In life, we are destined, it seems, to repeat certain experiences until the meaning or lesson of the experience is conscious. Since the writing life is not separate from life-life, can you share how you’ve moved through a certain block that had always influenced (hampered) your writing process? How did you enter, tolerate, remain with the internal conflict you were dealing with, how did it show up in your writing, and how did it, eventually, resolve?
Continuing our stuck/unstuck exploration of resolving one’s internal conflicts while continuing to write, Kristin Thiel shares her view. Kristin* is co-owner of Indigo Editing & Publications. When not editing, she talks books for publications such as Rain Taxi, Bookslut, the Oregonian, the Star Tribune (Minnesota), and the Christian Science Monitor, and writes her own fiction. Her latest short story is in Men Undressed: Women Writers on the Male Sexual Experience (Other Voices Books/Dzanc).
Only one particular block…? Hmmm… OK, I’ll chisel at this one a little bit: The thing that blocks me is not procrastination or avoidance—it’s something in the same ballpark, but slipperier.
I have always been a writer (dictating stories to my mom before I could form the letters of the alphabet on my own), and I’ve never been ashamed of that. I proudly called myself a writer before and after the Jane Austin Dream House™ of my dreams was replaced by the realization that most writers are poor (or certainly not rich) and some find fame only after death, too many others only infamy at the bottom of a bottle. And I never didn’t write—but I didn’t always write creatively, and that became an unanticipated problem.
It’s useful to try to make connections between dots. Most candidates for a job don’t have exact experience in each and every qualification listed in the posting—but they can make a case that the communication skills they do have will fit the skills needed. Colleges allow similar connections when they accept a transfer student’s credits from another college. We’re taught that this level of linkage is logical and natural, and it most cases it does work—but it didn’t for me for creative writing.
As a teen, I became section and then managing editor of my high school’s paper, and worked for a suburban Chicago paper. I entered college thinking I’d study to be a political journalist, but when a poli-sci class I wanted to take wasn’t available, the replacement history course wooed me into that department. Later, new friends I admired led me to add a second major, anthropology. After graduation, I was an AmeriCorps literacy program coordinator and a grant writer for a theater company.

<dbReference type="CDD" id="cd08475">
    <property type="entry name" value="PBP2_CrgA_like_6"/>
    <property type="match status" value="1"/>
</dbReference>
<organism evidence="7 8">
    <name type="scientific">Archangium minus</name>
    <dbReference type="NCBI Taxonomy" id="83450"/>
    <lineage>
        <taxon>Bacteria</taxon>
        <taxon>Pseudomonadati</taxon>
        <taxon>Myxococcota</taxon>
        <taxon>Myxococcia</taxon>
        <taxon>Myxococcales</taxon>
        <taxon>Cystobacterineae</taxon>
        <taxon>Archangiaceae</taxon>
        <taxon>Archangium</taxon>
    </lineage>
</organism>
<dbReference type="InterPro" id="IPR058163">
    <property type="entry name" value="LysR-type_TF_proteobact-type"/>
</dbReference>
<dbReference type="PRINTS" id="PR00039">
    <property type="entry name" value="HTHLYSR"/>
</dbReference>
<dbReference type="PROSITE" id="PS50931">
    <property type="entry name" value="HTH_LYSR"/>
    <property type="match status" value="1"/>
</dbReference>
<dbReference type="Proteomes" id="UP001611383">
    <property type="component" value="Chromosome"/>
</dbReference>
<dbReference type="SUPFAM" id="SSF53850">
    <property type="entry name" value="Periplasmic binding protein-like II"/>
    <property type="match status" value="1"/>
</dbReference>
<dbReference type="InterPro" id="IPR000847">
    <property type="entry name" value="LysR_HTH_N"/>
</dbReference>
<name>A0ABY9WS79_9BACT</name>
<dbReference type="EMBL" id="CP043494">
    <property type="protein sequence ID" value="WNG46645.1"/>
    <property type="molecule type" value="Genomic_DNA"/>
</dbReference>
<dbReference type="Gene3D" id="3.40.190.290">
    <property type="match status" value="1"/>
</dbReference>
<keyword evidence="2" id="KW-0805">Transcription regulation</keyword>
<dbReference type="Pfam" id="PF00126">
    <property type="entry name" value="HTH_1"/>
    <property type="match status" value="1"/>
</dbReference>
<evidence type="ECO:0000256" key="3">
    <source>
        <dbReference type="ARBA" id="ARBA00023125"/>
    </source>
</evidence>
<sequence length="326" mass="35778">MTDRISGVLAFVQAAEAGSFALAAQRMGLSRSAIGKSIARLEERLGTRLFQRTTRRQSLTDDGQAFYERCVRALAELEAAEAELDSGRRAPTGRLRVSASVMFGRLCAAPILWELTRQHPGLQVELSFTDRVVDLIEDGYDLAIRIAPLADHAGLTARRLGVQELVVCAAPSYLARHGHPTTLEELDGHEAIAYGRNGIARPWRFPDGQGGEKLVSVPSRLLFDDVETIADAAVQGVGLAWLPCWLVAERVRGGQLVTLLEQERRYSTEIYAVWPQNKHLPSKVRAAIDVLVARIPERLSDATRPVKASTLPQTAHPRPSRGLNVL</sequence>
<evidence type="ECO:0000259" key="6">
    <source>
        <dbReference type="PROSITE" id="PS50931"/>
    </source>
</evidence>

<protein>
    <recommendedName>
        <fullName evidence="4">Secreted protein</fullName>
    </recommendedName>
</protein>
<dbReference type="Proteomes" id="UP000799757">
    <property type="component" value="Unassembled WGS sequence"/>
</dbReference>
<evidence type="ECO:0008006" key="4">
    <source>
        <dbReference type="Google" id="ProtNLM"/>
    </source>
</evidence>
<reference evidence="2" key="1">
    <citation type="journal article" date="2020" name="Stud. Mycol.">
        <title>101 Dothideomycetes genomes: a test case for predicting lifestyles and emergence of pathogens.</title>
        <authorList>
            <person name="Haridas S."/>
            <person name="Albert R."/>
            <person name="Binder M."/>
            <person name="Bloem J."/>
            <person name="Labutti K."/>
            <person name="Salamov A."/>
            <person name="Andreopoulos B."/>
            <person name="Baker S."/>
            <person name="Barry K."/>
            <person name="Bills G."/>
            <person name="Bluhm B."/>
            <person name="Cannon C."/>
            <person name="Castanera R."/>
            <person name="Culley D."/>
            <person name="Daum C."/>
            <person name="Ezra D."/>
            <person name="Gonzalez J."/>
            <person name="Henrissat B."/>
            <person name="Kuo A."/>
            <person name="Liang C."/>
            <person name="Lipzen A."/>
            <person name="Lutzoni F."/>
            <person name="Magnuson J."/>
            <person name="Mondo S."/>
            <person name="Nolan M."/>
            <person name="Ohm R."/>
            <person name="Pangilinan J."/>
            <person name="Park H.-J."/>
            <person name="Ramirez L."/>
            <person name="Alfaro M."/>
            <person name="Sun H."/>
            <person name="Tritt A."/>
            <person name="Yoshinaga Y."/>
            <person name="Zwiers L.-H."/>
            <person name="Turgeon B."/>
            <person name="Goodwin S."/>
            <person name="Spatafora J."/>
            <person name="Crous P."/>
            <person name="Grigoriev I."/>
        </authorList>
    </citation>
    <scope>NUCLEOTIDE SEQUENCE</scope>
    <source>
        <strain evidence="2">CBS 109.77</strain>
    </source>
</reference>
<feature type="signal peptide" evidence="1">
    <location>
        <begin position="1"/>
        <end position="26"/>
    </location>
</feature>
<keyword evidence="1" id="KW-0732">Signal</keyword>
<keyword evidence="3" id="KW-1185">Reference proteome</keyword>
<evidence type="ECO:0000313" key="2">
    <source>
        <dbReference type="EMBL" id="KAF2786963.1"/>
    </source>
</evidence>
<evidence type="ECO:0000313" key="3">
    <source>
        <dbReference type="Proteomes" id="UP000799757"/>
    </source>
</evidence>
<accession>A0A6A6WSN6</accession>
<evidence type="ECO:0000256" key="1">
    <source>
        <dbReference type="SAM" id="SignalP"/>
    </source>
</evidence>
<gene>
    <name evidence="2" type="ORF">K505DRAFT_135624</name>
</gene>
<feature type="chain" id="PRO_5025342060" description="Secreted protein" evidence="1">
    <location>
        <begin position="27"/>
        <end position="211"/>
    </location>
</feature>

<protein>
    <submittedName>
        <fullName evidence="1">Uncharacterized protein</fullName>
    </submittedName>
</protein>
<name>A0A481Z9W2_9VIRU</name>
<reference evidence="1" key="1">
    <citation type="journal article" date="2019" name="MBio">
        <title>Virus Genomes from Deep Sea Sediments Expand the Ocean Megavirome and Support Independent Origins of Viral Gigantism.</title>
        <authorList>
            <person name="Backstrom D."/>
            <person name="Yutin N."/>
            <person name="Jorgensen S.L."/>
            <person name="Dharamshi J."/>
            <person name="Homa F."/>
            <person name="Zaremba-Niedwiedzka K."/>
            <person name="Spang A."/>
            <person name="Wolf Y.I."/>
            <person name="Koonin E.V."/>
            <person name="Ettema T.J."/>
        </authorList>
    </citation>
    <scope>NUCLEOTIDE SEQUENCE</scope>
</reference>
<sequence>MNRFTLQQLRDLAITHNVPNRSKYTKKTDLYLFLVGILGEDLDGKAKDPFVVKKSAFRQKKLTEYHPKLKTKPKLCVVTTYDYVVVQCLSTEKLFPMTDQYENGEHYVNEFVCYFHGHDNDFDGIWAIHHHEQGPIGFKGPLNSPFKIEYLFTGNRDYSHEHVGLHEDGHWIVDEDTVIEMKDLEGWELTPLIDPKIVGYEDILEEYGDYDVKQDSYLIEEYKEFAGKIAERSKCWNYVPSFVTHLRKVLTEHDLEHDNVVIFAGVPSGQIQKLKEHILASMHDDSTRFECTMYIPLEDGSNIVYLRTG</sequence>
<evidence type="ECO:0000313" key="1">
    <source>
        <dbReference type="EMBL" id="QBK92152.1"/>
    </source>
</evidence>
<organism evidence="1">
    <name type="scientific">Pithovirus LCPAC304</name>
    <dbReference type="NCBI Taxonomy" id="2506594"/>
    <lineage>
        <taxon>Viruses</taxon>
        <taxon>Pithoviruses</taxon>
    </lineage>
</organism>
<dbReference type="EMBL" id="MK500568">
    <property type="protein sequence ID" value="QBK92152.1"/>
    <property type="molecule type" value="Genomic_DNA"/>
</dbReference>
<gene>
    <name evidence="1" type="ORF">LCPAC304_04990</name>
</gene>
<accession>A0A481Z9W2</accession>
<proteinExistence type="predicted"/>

I did all that not to not write—I did it to write more. I’d write for a daily! No, I’d write minute-by-minute field notes on the world’s cultures! No, I’d write proposal after proposal, answering pleas with reports and briefs and thank-yous! But just as driving a bumper car does not prepare you for driving a semi or for driving a four-wheeler or for driving someone up the wall, so writing one type of words does not make you an author of another type.
For the past decade, I’ve been a freelance editor and book reviewer, which are more writing writing distractions, yes—but they’re also writing aids. They get me reading, and reacting critically to, stories. You know when someone’s telling you a story, and you snap your fingers: Oh yeah! Something like that happened to me, too! I was paying attention to stuff that spurred my stuff. I’d been a reader for almost as long as I’d been a writer, but finally I was reading like a writer (also the name of one of my favorite writing reference books, by Francine Prose). And I was writing like a (creative) writer.
[*Kristin will be on the radio program Susan Rich Talks this coming Monday, April 16, 8 am PT, 11 am ET on All Women’s Radio Network.]